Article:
The photographs point out that an environment full of vigor and harmony is needed by both man and animal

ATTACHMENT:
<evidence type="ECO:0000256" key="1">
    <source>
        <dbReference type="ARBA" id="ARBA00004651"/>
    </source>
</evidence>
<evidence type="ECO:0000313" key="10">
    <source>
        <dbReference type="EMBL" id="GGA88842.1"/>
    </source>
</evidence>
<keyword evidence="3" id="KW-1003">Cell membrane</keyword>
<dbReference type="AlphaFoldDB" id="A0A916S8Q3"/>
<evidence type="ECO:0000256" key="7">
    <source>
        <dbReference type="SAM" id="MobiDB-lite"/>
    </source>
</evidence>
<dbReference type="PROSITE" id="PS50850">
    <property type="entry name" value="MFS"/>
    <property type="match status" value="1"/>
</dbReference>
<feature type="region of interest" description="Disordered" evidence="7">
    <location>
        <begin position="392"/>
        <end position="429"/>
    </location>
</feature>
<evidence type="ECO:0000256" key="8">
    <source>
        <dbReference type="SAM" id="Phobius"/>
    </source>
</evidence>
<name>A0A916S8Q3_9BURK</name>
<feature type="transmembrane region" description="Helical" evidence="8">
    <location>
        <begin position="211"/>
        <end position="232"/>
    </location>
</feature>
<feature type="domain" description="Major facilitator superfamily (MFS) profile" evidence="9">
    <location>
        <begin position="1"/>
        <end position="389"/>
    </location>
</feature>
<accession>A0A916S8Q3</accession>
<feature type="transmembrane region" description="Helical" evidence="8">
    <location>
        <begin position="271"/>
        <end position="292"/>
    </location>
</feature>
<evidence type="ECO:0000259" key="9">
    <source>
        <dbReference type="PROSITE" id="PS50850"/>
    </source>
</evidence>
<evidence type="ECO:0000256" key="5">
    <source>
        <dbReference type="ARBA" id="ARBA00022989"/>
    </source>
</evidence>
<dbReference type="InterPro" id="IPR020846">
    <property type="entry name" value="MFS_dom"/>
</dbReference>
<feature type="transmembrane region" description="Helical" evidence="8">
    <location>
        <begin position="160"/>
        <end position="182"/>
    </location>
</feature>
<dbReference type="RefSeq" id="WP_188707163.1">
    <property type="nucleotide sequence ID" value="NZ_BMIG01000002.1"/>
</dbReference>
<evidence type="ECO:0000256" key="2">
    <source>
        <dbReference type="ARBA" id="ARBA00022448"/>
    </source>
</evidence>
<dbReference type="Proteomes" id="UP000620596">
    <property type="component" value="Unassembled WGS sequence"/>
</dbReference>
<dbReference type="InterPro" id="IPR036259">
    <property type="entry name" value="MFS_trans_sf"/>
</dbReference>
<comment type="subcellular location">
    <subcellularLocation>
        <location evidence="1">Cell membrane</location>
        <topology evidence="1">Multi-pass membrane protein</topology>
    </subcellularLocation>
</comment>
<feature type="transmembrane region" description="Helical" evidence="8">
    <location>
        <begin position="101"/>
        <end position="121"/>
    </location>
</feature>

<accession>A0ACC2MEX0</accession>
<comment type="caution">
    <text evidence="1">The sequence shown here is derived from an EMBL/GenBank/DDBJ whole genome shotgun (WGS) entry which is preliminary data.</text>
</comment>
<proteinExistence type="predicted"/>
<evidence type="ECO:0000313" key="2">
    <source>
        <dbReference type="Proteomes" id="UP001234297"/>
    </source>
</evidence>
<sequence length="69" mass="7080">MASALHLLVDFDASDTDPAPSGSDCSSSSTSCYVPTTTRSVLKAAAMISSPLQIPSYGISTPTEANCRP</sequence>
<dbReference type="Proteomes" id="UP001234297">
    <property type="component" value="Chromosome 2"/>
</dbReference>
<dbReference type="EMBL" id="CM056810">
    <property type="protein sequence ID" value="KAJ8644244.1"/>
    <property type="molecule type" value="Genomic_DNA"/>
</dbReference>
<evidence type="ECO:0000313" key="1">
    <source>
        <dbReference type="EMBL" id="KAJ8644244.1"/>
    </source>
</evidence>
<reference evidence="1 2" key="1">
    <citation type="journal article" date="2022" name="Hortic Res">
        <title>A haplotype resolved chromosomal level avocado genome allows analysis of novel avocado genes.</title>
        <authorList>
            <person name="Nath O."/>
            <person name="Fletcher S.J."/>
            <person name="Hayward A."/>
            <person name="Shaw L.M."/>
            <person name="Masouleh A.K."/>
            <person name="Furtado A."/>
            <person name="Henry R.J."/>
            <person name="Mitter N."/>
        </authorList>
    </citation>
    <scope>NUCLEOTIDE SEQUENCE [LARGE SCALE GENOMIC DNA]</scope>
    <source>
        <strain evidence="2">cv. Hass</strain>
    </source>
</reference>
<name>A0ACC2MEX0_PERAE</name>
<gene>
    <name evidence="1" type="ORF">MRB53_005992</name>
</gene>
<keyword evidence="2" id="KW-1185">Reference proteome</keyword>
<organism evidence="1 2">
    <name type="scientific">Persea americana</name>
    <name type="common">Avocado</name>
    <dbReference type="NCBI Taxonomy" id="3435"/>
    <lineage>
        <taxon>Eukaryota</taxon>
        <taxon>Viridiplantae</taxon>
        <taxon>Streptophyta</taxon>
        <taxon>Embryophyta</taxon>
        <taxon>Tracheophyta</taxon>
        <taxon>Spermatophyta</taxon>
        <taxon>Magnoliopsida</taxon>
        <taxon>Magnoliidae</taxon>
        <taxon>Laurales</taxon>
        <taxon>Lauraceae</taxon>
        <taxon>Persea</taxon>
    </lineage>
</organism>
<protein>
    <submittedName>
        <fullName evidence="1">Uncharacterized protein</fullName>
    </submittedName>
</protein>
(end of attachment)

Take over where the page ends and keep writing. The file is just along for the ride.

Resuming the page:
Photography is an art of both time and space. Or rather more precisely, it is the art that footnotes and transforms time via space. In this way, a photographer can establish another dimension parallel to the real world. And photos present a scenic path to the photographer's inner world. Viewers can easily be attracted by Wang Xinmei's "parallel world": a journey of 50 years filled with ups and downs, laughter and tears. In the exhibition, The Utmost in Heart, the photographer shows how mankind and animals enjoy a long-standing but contradictory relationship. It shows how animals are tamed and worshipped, fed and sacrificed. It reveals how people treat them tenderly - sometimes like friends or partners - but also abuse or slaughter them at other times. The exhibition also shows how when man overrides nature, a distorted relationship forms between man and animal. The photographs point out that an environment full of vigor and harmony is needed by both man and animal. For 300 years, from the 17th century, human civilization has witnessed huge progress. However, more than 300 species have disappeared in 300 years. So, do we continue this tragedy? Might we remember our friends only through photos one day? For Wang Xinmei's view, the answer is, letting nature take its course.